Microsoft Australia was asked if it would relent, and accept DET's demands, however, the software giant has refused to comment. "The Microsoft Windows Vista licensing agreement is a confidential agreement between Microsoft and the NSW Department of Education and Training, and as such we are not able to discuss it in detail," said Nigel Cadywould, Microsoft Australia director of Public Sector.

Despite its battle with Microsoft to secure a better agreement, DET will go ahead with its controlled deployment of Vista for training purposes. Anderson said DET will honour its 1,000 seat deployment it committed to as part of the early adopter program for Vista. The implementation is expected some time in the first half of the year.

DET spent eight months last year vigorously testing Windows Vista -- within the department's Information Technology Directorate as well as a pilot program at Ashcroft High School in Sydney's south west -- to determine its usefulness now and in the future.

"There is some pent-up demand from TAFEs that want direct access to Vista for training purposes," Anderson said. Beyond the initial deployment which it has committed to, DET's roadmap for a mass Vista deployment is over the next 12-24 months.

Old is gold
Anderson, like many other CIOs in Australia and New Zealand, doesn't see any compelling reason to fully deploy the new operating system now. While Vista won't be incorporated into the department's standard operating environment (SOE) until the OS can be exploited to its best advantage, he said.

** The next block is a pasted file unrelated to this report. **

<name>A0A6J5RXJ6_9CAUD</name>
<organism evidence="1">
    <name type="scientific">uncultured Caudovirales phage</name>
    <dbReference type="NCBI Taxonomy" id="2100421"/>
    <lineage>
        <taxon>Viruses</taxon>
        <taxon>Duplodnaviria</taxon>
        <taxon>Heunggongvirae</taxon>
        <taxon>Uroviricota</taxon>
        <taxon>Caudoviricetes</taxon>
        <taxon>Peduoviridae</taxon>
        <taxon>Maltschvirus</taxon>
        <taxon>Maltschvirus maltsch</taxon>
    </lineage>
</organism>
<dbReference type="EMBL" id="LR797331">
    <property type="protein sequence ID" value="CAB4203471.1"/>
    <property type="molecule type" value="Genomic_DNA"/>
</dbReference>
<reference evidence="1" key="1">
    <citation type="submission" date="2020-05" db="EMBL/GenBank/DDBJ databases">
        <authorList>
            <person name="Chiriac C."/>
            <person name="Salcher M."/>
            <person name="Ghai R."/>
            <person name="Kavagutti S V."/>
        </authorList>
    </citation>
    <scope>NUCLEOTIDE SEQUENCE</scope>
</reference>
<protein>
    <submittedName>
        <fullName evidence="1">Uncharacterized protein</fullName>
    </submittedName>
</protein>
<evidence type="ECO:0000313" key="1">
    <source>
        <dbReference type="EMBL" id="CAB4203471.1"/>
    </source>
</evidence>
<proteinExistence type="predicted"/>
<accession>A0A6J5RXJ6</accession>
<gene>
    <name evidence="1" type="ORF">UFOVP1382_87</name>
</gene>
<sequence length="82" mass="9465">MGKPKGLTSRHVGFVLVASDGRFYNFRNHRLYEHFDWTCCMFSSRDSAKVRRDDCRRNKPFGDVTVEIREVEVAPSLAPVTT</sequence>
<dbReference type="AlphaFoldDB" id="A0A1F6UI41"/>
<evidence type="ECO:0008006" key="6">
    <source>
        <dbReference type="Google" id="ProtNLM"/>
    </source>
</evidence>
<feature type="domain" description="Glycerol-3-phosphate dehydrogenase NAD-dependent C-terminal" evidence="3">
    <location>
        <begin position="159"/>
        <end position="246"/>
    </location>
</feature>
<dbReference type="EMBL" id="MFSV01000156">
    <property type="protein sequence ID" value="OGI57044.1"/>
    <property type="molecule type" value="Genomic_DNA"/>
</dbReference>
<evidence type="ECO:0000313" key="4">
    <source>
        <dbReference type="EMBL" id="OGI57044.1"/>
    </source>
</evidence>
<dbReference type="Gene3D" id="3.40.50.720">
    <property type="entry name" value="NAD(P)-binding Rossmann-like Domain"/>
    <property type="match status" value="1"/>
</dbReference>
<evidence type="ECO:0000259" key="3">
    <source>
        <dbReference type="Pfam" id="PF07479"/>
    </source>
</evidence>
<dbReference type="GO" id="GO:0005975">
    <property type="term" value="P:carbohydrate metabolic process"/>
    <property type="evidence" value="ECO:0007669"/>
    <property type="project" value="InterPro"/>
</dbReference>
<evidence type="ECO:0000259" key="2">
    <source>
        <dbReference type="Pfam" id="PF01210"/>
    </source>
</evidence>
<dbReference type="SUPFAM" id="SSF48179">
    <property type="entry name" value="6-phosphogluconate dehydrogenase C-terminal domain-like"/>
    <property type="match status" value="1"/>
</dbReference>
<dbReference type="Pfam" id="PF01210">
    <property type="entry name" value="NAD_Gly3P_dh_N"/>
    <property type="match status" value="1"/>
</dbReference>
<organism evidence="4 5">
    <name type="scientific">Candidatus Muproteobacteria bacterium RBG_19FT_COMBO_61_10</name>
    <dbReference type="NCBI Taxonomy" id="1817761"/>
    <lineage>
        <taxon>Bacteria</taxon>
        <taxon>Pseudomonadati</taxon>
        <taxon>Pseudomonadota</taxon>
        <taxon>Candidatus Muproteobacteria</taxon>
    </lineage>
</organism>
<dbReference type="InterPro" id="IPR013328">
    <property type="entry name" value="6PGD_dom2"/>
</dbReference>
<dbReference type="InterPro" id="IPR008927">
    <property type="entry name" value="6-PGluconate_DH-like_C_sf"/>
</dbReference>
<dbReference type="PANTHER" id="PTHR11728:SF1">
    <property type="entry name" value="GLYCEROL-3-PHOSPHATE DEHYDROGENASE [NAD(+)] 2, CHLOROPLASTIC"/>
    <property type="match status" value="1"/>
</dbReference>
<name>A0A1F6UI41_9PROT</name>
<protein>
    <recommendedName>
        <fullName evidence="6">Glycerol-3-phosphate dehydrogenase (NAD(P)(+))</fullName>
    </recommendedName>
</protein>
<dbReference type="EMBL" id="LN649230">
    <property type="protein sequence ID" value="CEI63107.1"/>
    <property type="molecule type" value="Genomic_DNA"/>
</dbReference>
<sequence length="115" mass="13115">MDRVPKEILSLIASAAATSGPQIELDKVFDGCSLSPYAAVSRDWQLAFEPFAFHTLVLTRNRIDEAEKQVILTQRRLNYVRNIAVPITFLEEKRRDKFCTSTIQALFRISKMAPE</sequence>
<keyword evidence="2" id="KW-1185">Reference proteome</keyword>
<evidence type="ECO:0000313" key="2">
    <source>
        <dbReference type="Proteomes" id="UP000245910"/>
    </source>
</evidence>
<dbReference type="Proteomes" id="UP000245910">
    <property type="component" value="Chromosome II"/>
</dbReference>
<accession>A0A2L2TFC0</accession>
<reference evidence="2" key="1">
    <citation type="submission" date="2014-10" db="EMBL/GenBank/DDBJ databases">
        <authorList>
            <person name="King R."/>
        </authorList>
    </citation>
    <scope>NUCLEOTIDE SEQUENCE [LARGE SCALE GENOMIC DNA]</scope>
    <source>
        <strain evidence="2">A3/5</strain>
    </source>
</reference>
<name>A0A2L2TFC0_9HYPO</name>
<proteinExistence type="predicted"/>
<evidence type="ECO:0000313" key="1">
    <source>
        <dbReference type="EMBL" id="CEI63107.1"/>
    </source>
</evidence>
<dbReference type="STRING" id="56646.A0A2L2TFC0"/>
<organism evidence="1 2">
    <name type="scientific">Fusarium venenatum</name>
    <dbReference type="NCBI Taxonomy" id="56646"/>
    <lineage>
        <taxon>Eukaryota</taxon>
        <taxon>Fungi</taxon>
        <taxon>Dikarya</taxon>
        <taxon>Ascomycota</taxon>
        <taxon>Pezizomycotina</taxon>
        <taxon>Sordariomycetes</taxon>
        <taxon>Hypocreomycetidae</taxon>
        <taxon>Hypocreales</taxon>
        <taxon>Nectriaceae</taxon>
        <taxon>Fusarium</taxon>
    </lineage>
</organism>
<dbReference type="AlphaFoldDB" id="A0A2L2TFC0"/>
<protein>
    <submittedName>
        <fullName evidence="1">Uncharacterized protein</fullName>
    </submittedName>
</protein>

DET staff also need to evaluate how Vista and Office 2007 can be integrated with as little disruption as possible, so there are few problems when the jump is made. As a result, it will continue to standardise on Windows XP for the remainder of 2007.

Anderson believes Windows XP is a good platform and is happy with the performance and security aspects, as well as the way it fits with DET's educational objectives.

A number of CIOs surveyed by ZDNet Australia since the launch of Vista to businesses in November last year, have said their organisations would implement the new operating system when it was time for a hardware refresh.

DET will buck the trend, however, and stick with its current SOE when it refreshes 20,000 desktops across the state in July. Anderson is not alone in his stance, however; Vista didn't figure in the plans of Queensland's Department of Natural Resources and Water bid to replace 250 desktops, laptops and servers.